BOSTON -- Mike Napoli won't be nominating his walk-off swing from Monday for his season highlight reel. But the result was something he will cherish.
The slugger was well out in front on a sinker by Rays reliever Joel Peralta but he somehow kept his hands back long enough to drive the ball off the Green Monster with one out in the bottom of the ninth.
Dustin Pedroia scored from first on the double, giving the Red Sox a 2-1 win over the Rays in the annual Patriots' Day game at Fenway Park.
Roughly an hour after the game, the Red Sox's walk-off win quickly became an afterthought as the city experienced a tragic explosion at the Boston Marathon. At least two explosions went off at the finish line, resulting in multiple deaths and injuries to dozens of people.
As the Red Sox boarded the bus to the airport for their trip to Cleveland, sirens could be heard outside of Fenway Park. From the press box, a helicopter could be seen circling near the top of the Prudential building. The finish line of the marathon is within a mile of Fenway Park.
The Red Sox were able to depart from Logan International Airport and landed safely in Cleveland.
"Very sad to hear the news coming out of Boston," Red Sox right fielder Shane Victorino tweeted. "Horrific. My thoughts and prayers to all those involved."
"Praying for those [affected by the explosions at the marathon," Red Sox center fielder Jacoby Ellsbury tweeted. "#Godblessboston."
As for the game, it was the second walk-off win in three days for Boston. For Napoli, it was his third career game-ending hit, but first since last July 23.
"It was pretty awesome," Napoli said. "Our fans went crazy. It's always nice to do something to help the team win. I was out in front, but I knew I hit it pretty good. I was just running, then I saw where Pedey was and I saw there was a chance he could score. It was an exciting moment."
Pedroia started the winning rally with a walk. The Red Sox are 8-4 as they head to Cleveland for a three-game series against Terry Francona and the Indians.
"We continue to grind away," said Red Sox manager John Farrell. "Mike gets a breaking ball up in the zone and Pedey, who has such a feel on the basepaths, there was no hesitation on his part and he scores from first on the double. We walk it off once again. I can't say enough about the way we continued to compete."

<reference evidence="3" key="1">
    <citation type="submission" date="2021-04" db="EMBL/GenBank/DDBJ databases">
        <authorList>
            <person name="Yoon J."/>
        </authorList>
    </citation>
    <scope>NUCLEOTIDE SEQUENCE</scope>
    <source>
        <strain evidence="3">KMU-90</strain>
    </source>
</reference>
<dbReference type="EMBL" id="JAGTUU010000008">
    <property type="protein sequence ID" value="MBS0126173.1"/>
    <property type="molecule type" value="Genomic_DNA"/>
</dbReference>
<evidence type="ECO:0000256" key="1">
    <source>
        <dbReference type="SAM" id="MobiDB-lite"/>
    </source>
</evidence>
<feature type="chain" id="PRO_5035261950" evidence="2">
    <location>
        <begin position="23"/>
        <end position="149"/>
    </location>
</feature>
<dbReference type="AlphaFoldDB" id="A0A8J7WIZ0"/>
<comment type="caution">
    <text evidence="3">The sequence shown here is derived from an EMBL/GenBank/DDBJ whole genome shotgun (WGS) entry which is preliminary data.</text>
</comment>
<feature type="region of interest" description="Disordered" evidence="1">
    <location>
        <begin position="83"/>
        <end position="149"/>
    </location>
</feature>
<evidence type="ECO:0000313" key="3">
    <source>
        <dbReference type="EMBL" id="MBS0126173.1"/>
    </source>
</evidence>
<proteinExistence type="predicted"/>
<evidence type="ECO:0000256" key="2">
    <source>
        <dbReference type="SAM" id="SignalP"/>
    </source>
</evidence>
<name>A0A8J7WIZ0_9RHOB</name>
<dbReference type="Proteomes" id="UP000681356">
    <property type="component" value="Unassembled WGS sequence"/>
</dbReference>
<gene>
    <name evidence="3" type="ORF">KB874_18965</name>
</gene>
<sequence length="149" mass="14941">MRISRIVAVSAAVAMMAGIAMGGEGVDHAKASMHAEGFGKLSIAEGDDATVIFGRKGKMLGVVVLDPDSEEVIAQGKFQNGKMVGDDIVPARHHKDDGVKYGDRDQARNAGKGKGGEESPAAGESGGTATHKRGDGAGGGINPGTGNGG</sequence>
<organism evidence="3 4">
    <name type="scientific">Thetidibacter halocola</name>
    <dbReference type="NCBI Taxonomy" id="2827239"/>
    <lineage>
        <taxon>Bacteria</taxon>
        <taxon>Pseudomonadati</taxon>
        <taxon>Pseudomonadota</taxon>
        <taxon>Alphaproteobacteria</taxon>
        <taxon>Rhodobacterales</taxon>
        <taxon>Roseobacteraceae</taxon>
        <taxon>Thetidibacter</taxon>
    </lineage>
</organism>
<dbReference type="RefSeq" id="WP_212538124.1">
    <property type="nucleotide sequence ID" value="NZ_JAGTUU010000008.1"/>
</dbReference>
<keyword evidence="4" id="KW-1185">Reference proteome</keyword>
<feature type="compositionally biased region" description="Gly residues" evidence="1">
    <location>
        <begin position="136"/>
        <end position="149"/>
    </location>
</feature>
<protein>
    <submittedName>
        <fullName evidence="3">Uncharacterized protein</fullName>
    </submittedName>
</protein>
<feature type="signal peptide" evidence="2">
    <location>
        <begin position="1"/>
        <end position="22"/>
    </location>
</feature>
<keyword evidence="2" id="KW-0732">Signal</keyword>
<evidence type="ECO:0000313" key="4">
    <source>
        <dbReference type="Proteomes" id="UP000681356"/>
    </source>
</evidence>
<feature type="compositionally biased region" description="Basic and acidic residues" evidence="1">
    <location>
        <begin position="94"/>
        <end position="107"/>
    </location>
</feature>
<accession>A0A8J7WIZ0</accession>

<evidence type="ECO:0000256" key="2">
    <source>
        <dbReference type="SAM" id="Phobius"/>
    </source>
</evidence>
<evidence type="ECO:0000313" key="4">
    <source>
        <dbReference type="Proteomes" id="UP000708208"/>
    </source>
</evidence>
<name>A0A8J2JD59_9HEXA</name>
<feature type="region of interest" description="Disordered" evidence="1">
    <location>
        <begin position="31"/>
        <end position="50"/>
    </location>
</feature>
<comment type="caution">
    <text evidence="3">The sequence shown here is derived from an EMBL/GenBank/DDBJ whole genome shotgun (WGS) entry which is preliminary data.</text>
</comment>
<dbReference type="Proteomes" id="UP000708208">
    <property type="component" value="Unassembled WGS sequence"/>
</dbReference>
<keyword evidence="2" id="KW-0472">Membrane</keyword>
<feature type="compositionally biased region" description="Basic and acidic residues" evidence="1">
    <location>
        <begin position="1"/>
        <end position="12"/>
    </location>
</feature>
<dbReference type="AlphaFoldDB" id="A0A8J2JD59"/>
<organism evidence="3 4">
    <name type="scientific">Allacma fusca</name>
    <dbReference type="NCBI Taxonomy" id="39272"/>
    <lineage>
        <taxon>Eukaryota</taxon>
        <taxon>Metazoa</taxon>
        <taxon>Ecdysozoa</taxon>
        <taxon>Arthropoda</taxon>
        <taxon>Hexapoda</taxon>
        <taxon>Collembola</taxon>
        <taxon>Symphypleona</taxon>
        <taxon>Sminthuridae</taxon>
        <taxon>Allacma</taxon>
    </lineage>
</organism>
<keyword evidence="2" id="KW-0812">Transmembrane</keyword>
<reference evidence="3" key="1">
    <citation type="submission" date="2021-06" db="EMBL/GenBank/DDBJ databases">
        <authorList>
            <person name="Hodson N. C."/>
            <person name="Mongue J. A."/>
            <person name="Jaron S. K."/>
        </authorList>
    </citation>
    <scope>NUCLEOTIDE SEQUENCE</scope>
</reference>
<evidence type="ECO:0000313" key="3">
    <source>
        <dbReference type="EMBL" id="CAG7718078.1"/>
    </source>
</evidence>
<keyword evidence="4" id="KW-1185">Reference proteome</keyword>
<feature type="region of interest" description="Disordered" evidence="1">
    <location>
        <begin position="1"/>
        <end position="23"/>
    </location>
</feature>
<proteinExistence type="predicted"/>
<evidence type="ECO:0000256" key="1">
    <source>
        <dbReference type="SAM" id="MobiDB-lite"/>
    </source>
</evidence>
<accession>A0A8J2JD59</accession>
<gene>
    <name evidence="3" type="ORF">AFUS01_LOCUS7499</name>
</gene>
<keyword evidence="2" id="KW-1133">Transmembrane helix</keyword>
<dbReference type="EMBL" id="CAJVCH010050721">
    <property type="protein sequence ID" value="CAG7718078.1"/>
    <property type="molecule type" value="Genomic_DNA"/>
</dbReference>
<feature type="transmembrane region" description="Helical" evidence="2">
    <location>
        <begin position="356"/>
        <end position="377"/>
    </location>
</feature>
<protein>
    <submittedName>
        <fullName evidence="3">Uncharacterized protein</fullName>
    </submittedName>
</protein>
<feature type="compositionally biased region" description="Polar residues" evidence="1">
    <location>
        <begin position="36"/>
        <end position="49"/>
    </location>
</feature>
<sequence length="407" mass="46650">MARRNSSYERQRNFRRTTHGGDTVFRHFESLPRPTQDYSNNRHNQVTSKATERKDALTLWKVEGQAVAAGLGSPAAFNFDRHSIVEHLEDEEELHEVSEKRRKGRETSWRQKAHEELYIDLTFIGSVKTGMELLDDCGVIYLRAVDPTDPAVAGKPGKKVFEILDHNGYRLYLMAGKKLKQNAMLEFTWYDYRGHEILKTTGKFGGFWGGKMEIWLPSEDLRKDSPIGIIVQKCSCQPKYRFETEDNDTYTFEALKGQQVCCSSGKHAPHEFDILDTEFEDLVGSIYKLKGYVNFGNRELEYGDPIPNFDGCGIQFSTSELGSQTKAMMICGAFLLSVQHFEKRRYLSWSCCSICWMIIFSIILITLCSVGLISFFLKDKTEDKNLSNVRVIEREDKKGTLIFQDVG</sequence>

Napoli's clutch hit quickly switched the momentum for Boston on Jackie Robinson Day.
With Joel Hanrahan nursing a right hamstring injury, Andrew Bailey got his first chance to close this season, coming on with a 2-1 lead in the top of the ninth.
The former closer did not take long to blow the save for Ryan Dempster, who pitched brilliantly. Desmond Jennings led off with a single and then stole second. Ben Zobrist hit a liner to left that Jackie Bradley Jr. couldn't snag on the dive. The RBI single made it a 2-2 game.
Bailey did a nice job minimizing the damage after that, striking out Evan Longoria and Matt Joyce while inducing Ryan Roberts into a popup.
"Hats off to Bails," said Dempster. "I've been there before, closing. When you blow the lead, it's just as important to keep it tied. He did a great job with a runner on second and none out to get out of that inning against the heart of their order. That gave us a chance to do exactly what we did. Sometimes you can look at it as a blown save; just as impressive was his ability to leave that guy at second base and give us a chance to win that game."
Dempster's third start in a Boston uniform was easily his best. The right-hander went seven innings, allowing just two hits and a run. He walked two and struck out 10.
Instead of the win, he got a no-decision. The ultimate professional, Dempster was only worried about the team's result.
"Wins are great. I'd love to win as many games as I possibly can," said Desmpter. "I've always said if I start 34 games in a season and we go 34-0 and I don't win any of those games, I'm totally happy with that. I mean that. Anytime I can start a ballgame and we win that ballgame, that's all that matters."
Just like Napoli picked up Bailey, shortstop Stephen Drew picked up Dempster. With two on and two outs in the sixth, Evan Longoria ripped one up the middle and Drew made a diving stop and somehow released the ball quick enough to get the out at first, though replays indicated Longoria might have been safe.
"He had top spin on the ball, and when it took off, the infield was kind of playing fast because of the day game and stuff," said Drew. "I didn't know if I was going to get it or not. At the end, I knew I was going to have to battle and then get up and throw him out. It was one of those things -- right place, right time."
Jarrod Saltalamacchia put the Sox ahead in the bottom of the fifth when he belted a solo shot to right against Jeremy Hellickson that snapped a 1-1 tie.
"Fastball, up and in," said Saltalamacchia. "Nothing I was really sitting on, but I know they'd been going up and in on me with two strikes, trying to get me to swing under it. I just tried to stay on top of it, not do too much, and it worked out."
Ellsbury got the Red Sox off to a solid start offensively, belting a triple to open the bottom of the first. Victorino did his job, hitting a grounder to second to bring home the first run of the game.
Dempster held the 1-0 lead until the top of the fourth, when Longoria belted a two-out solo shot over the Green Monster to tie the game.
"I think that they're a team to be feared," Longoria said of the Red Sox. "They are a younger team. I think they are a more capable group, as far as being able to do a lot of things offensively, whereas in the past they were more of a kind of drop-and-drive group, where they hit home runs and put a lot of runs on the board that way. But they have some guys throughout the lineup that can really keep it moving. And they put together good at-bats. It makes it tough."